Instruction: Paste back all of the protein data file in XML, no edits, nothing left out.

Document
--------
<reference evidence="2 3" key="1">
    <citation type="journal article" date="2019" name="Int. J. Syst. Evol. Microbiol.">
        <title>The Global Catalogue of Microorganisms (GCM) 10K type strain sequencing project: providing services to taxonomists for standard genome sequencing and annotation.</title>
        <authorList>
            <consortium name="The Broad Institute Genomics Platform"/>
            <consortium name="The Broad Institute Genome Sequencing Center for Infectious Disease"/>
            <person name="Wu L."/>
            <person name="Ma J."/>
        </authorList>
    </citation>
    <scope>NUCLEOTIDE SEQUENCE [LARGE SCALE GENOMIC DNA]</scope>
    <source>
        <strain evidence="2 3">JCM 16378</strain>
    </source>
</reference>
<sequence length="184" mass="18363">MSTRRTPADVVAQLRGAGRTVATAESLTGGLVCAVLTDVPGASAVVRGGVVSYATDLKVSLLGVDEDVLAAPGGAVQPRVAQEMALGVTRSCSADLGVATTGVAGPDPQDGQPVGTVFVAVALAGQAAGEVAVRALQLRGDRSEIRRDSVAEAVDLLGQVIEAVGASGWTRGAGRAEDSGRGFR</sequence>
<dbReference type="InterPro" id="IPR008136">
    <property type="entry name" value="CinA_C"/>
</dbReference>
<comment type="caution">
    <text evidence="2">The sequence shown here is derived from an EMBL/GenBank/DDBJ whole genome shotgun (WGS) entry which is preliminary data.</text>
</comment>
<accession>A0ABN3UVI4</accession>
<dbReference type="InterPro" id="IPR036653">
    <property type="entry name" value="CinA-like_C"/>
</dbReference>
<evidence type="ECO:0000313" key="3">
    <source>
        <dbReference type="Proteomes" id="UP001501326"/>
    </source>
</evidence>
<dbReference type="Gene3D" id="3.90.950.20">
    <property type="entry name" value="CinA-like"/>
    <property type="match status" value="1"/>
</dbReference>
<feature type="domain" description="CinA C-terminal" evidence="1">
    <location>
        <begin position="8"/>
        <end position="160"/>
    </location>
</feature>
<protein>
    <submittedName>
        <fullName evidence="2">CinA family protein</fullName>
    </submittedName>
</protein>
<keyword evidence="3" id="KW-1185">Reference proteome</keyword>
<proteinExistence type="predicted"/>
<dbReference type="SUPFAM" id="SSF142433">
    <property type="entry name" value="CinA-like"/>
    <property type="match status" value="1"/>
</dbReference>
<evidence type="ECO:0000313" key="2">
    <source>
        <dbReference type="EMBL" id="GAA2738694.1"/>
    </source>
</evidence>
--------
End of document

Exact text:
<reference evidence="2 3" key="1">
    <citation type="journal article" date="2019" name="Int. J. Syst. Evol. Microbiol.">
        <title>The Global Catalogue of Microorganisms (GCM) 10K type strain sequencing project: providing services to taxonomists for standard genome sequencing and annotation.</title>
        <authorList>
            <consortium name="The Broad Institute Genomics Platform"/>
            <consortium name="The Broad Institute Genome Sequencing Center for Infectious Disease"/>
            <person name="Wu L."/>
            <person name="Ma J."/>
        </authorList>
    </citation>
    <scope>NUCLEOTIDE SEQUENCE [LARGE SCALE GENOMIC DNA]</scope>
    <source>
        <strain evidence="2 3">JCM 16378</strain>
    </source>
</reference>
<sequence length="184" mass="18363">MSTRRTPADVVAQLRGAGRTVATAESLTGGLVCAVLTDVPGASAVVRGGVVSYATDLKVSLLGVDEDVLAAPGGAVQPRVAQEMALGVTRSCSADLGVATTGVAGPDPQDGQPVGTVFVAVALAGQAAGEVAVRALQLRGDRSEIRRDSVAEAVDLLGQVIEAVGASGWTRGAGRAEDSGRGFR</sequence>
<dbReference type="InterPro" id="IPR008136">
    <property type="entry name" value="CinA_C"/>
</dbReference>
<comment type="caution">
    <text evidence="2">The sequence shown here is derived from an EMBL/GenBank/DDBJ whole genome shotgun (WGS) entry which is preliminary data.</text>
</comment>
<accession>A0ABN3UVI4</accession>
<dbReference type="InterPro" id="IPR036653">
    <property type="entry name" value="CinA-like_C"/>
</dbReference>
<evidence type="ECO:0000313" key="3">
    <source>
        <dbReference type="Proteomes" id="UP001501326"/>
    </source>
</evidence>
<dbReference type="Gene3D" id="3.90.950.20">
    <property type="entry name" value="CinA-like"/>
    <property type="match status" value="1"/>
</dbReference>
<feature type="domain" description="CinA C-terminal" evidence="1">
    <location>
        <begin position="8"/>
        <end position="160"/>
    </location>
</feature>
<protein>
    <submittedName>
        <fullName evidence="2">CinA family protein</fullName>
    </submittedName>
</protein>
<keyword evidence="3" id="KW-1185">Reference proteome</keyword>
<proteinExistence type="predicted"/>
<dbReference type="SUPFAM" id="SSF142433">
    <property type="entry name" value="CinA-like"/>
    <property type="match status" value="1"/>
</dbReference>
<evidence type="ECO:0000313" key="2">
    <source>
        <dbReference type="EMBL" id="GAA2738694.1"/>
    </source>
</evidence>